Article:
Another day, another mystery of the universe solved. Using a new telescope, NASA says it now knows the inside story on the explosions of supernovas. (Via Nature)
The Nuclear Spectroscopic Telescope Array, or NuSTAR for short, shows that a cocktail of radioactive gases and elements literally "sloshes" around the belly of a star before it explodes, kind of like bubbles rising in boiling water. (Via NASA)
The state-of-the-art telescope, developed by NASA and the California Institute of Technology, looked at the ever-expanding remnants of Cassiopeia A, a star that went supernova 11,000 years ago.
Scientists were struggling to understand why computer simulations of supernova explosions sometimes didn't play out like the real thing. What they found was a previously invisible element, titanium-44, powering it all, thrilling NASA astrophysicist Paul Hertz.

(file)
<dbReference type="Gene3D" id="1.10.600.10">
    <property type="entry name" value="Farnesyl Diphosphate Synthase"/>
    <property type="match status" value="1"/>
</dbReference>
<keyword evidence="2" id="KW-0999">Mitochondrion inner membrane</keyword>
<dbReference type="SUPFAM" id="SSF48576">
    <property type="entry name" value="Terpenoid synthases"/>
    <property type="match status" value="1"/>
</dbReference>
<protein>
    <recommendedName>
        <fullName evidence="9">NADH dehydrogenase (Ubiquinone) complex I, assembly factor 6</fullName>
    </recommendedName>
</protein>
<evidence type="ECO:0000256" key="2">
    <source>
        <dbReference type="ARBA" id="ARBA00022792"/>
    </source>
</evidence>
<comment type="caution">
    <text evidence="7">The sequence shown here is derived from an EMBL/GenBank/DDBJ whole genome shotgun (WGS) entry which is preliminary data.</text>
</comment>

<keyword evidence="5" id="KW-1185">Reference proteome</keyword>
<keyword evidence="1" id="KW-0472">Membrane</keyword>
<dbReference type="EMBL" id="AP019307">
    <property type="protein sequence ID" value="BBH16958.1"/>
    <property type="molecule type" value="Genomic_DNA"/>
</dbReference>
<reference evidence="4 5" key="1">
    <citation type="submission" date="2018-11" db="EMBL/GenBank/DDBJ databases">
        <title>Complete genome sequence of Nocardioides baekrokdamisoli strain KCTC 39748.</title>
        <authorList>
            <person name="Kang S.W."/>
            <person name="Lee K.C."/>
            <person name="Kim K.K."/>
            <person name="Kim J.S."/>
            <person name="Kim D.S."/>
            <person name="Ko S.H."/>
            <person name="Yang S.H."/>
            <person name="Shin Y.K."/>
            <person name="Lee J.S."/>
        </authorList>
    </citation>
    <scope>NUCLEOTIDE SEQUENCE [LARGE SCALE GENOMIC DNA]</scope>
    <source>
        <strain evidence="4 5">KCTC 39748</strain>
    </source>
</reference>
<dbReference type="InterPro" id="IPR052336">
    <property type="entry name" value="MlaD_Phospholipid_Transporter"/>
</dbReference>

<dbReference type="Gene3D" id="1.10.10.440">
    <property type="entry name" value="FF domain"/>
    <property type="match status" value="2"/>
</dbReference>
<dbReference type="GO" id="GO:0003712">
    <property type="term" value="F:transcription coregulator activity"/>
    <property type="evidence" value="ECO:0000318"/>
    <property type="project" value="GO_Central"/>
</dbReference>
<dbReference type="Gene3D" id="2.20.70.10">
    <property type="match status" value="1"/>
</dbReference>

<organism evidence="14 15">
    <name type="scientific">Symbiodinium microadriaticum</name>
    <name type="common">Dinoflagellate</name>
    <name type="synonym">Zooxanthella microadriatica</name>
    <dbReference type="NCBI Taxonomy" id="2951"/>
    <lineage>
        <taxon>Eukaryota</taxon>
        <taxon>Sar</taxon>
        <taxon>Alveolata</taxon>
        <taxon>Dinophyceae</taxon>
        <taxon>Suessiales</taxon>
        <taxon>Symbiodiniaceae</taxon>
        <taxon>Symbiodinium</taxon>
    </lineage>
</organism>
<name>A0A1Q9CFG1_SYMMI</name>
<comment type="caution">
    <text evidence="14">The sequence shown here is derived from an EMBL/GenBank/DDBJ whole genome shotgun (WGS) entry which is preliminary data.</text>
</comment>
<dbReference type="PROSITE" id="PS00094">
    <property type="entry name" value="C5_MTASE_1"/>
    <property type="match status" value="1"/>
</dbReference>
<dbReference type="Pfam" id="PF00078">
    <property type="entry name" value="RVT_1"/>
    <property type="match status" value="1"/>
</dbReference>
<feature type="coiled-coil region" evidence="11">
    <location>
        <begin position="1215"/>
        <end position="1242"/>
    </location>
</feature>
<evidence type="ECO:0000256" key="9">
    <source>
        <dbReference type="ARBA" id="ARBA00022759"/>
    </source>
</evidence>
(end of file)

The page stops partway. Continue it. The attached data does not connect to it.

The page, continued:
"This is why we built NuSTAR, to discover things we never knew - and did not expect - about the high-energy universe." (Via California Institute of Technology)
It's the satellite telescope's biggest discovery since it launched in mid-2012, and NASA says the results were unlike anything they had predicted.
"This is actually a very good reason why you build instruments and try to go into new energy bands, to get new discovery space, you have things that you didn't expect to see before." (Via NASA)
The discovery could help scientists finally nail down the supernova — an essential ingredient to life in the universe. When a star explodes, it creates elements such as gold, calcium and others by fusion.
And according to the Los Angeles Times, "Without dead stars, the universe would probably still be made of just hydrogen and helium gas."
Next up for NASA and NuSTAR? Exploring supermassive black holes.